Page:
The Atacama Desert (Spanish: Desierto de Atacama) is a plateau in South America, covering a 1000-km (600-mi) strip of land on the Pacific coast, west of the Andes mountains. It is the driest nonpolar desert in the world. According to estimates, the Atacama Desert occupies 105,000 km2 (41,000 sq mi), or 128,000 km2 (49,000 sq mi) if the barren lower slopes of the Andes are included. Most of the desert is composed of stony terrain, salt lakes (salares), sand, and felsic lava that flows towards the Andes.
Geographically, the aridity of the Atacama is explained by it being situated between two mountain chains (the Andes and the Chilean Coast Range) of sufficient height to prevent moisture advection from either the Pacific or the Atlantic Oceans, a two-sided rain shadow.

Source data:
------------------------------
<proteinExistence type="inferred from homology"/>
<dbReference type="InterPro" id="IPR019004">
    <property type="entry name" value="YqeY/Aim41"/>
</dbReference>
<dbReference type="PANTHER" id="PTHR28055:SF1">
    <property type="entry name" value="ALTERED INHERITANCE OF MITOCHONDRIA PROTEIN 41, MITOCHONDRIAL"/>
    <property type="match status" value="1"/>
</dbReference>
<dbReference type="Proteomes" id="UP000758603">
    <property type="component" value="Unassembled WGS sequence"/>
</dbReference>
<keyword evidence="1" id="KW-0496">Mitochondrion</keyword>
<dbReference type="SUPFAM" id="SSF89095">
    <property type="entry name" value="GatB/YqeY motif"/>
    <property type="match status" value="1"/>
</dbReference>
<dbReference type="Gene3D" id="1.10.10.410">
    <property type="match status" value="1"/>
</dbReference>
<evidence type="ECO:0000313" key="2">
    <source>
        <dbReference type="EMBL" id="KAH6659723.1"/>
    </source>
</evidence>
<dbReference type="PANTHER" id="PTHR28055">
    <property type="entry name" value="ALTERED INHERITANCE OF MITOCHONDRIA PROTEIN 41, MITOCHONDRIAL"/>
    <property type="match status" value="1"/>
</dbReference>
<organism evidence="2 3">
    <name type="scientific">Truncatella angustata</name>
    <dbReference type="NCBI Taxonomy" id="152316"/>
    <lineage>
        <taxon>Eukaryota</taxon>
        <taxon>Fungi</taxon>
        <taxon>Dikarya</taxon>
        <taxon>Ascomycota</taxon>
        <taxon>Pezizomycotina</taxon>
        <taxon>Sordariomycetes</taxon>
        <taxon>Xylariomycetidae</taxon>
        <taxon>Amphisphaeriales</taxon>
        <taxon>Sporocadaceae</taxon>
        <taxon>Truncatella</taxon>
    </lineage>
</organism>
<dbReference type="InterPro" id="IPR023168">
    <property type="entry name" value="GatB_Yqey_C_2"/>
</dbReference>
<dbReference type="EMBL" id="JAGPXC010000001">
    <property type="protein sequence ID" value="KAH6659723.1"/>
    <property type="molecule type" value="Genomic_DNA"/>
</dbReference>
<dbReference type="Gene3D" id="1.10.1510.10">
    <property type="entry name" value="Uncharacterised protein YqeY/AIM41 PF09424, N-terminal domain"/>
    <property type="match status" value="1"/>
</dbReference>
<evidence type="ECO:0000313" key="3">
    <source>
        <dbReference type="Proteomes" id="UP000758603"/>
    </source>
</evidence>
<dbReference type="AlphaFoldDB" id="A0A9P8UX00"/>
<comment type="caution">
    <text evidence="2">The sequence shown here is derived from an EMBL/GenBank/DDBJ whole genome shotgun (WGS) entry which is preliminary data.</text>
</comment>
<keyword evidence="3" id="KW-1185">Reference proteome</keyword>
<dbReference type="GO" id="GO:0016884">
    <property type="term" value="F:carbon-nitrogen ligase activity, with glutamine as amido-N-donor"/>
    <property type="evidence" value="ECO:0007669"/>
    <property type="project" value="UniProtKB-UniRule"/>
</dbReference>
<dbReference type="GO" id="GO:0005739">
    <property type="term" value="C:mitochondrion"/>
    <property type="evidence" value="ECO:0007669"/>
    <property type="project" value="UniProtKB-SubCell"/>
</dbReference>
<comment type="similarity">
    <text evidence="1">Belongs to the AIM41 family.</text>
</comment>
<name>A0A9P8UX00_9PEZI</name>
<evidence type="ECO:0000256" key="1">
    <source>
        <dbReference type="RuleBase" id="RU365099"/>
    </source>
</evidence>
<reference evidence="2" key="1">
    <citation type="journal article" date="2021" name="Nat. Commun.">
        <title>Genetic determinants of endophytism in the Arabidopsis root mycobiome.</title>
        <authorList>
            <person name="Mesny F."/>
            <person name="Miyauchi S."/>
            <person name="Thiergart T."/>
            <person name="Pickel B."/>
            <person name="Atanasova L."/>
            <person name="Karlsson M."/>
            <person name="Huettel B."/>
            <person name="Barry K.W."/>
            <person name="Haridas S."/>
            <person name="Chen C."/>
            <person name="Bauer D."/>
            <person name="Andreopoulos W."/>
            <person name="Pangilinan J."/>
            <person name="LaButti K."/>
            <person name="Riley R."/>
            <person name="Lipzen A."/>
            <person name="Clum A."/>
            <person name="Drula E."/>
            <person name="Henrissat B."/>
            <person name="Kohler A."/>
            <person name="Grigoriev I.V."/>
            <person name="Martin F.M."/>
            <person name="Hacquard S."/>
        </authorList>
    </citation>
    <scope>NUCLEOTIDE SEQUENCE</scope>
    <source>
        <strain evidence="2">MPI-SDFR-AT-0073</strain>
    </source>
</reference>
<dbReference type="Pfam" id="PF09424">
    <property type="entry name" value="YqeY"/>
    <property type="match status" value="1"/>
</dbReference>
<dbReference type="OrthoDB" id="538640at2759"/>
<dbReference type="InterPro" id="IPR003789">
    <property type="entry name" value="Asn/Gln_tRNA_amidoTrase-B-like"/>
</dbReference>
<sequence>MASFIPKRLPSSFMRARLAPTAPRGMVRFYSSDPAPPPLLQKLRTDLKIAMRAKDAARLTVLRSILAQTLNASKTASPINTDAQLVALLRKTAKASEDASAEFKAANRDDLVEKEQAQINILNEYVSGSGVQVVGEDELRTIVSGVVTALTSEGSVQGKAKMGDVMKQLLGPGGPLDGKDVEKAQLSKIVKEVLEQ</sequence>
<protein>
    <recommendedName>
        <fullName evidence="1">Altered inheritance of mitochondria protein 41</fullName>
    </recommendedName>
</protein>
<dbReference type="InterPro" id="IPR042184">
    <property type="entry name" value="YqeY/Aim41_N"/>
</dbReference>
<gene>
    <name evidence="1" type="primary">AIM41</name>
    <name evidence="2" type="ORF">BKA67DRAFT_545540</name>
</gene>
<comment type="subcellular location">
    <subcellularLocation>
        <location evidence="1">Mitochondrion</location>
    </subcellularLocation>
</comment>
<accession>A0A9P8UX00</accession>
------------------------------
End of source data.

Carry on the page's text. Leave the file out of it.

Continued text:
According to the World Wide Fund for Nature, the Atacama Desert ecoregion occupies a continuous strip for nearly 1,600 km along the narrow coast of the northern third of Chile, from near Arica (18°24'S) southward to near La Serena (29°55'S). The National Geographic Society considers the coastal area of southern Peru to be part of the Atacama Desert and also includes the deserts south of the Ica Region in Peru.